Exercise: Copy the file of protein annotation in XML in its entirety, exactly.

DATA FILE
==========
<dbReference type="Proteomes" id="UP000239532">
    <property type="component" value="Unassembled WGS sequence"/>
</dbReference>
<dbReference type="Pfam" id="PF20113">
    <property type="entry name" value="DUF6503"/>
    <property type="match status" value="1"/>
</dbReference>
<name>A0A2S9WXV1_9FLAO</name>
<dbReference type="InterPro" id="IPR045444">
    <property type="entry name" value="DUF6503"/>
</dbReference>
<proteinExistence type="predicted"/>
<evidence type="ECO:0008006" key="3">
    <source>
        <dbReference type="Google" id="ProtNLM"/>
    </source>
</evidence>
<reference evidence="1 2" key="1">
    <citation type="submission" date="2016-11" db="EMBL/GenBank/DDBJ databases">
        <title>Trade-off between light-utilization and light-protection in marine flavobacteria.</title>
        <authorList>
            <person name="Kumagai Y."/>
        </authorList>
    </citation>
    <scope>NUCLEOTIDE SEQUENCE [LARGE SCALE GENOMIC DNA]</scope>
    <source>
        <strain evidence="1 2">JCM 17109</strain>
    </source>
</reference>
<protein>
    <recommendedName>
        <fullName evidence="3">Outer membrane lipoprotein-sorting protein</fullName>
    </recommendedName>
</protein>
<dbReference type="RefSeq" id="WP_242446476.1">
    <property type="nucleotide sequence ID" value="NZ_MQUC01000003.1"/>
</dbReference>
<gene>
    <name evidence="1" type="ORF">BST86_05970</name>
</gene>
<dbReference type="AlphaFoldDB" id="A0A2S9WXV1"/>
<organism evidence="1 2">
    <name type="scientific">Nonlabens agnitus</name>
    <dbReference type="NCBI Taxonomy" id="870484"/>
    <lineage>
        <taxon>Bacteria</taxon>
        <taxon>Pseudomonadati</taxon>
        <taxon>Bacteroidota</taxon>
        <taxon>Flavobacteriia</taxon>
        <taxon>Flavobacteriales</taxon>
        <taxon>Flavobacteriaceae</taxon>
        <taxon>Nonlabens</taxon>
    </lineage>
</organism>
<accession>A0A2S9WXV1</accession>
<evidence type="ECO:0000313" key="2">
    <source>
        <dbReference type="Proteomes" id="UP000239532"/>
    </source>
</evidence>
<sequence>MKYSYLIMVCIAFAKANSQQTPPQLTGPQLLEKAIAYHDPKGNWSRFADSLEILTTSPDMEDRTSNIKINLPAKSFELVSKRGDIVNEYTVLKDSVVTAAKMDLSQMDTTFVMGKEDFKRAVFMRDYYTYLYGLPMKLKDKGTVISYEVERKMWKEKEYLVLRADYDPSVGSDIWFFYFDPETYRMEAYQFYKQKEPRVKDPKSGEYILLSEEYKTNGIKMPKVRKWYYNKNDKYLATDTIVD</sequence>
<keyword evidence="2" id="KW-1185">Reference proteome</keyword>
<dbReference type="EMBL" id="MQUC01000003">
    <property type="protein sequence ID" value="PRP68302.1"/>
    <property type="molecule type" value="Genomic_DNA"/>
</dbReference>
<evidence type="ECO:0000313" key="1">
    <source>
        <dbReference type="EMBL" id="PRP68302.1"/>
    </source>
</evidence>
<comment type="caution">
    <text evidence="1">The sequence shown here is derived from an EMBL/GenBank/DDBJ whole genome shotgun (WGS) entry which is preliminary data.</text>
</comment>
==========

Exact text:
<dbReference type="Proteomes" id="UP000239532">
    <property type="component" value="Unassembled WGS sequence"/>
</dbReference>
<dbReference type="Pfam" id="PF20113">
    <property type="entry name" value="DUF6503"/>
    <property type="match status" value="1"/>
</dbReference>
<name>A0A2S9WXV1_9FLAO</name>
<dbReference type="InterPro" id="IPR045444">
    <property type="entry name" value="DUF6503"/>
</dbReference>
<proteinExistence type="predicted"/>
<evidence type="ECO:0008006" key="3">
    <source>
        <dbReference type="Google" id="ProtNLM"/>
    </source>
</evidence>
<reference evidence="1 2" key="1">
    <citation type="submission" date="2016-11" db="EMBL/GenBank/DDBJ databases">
        <title>Trade-off between light-utilization and light-protection in marine flavobacteria.</title>
        <authorList>
            <person name="Kumagai Y."/>
        </authorList>
    </citation>
    <scope>NUCLEOTIDE SEQUENCE [LARGE SCALE GENOMIC DNA]</scope>
    <source>
        <strain evidence="1 2">JCM 17109</strain>
    </source>
</reference>
<protein>
    <recommendedName>
        <fullName evidence="3">Outer membrane lipoprotein-sorting protein</fullName>
    </recommendedName>
</protein>
<dbReference type="RefSeq" id="WP_242446476.1">
    <property type="nucleotide sequence ID" value="NZ_MQUC01000003.1"/>
</dbReference>
<gene>
    <name evidence="1" type="ORF">BST86_05970</name>
</gene>
<dbReference type="AlphaFoldDB" id="A0A2S9WXV1"/>
<organism evidence="1 2">
    <name type="scientific">Nonlabens agnitus</name>
    <dbReference type="NCBI Taxonomy" id="870484"/>
    <lineage>
        <taxon>Bacteria</taxon>
        <taxon>Pseudomonadati</taxon>
        <taxon>Bacteroidota</taxon>
        <taxon>Flavobacteriia</taxon>
        <taxon>Flavobacteriales</taxon>
        <taxon>Flavobacteriaceae</taxon>
        <taxon>Nonlabens</taxon>
    </lineage>
</organism>
<accession>A0A2S9WXV1</accession>
<evidence type="ECO:0000313" key="2">
    <source>
        <dbReference type="Proteomes" id="UP000239532"/>
    </source>
</evidence>
<sequence>MKYSYLIMVCIAFAKANSQQTPPQLTGPQLLEKAIAYHDPKGNWSRFADSLEILTTSPDMEDRTSNIKINLPAKSFELVSKRGDIVNEYTVLKDSVVTAAKMDLSQMDTTFVMGKEDFKRAVFMRDYYTYLYGLPMKLKDKGTVISYEVERKMWKEKEYLVLRADYDPSVGSDIWFFYFDPETYRMEAYQFYKQKEPRVKDPKSGEYILLSEEYKTNGIKMPKVRKWYYNKNDKYLATDTIVD</sequence>
<keyword evidence="2" id="KW-1185">Reference proteome</keyword>
<dbReference type="EMBL" id="MQUC01000003">
    <property type="protein sequence ID" value="PRP68302.1"/>
    <property type="molecule type" value="Genomic_DNA"/>
</dbReference>
<evidence type="ECO:0000313" key="1">
    <source>
        <dbReference type="EMBL" id="PRP68302.1"/>
    </source>
</evidence>
<comment type="caution">
    <text evidence="1">The sequence shown here is derived from an EMBL/GenBank/DDBJ whole genome shotgun (WGS) entry which is preliminary data.</text>
</comment>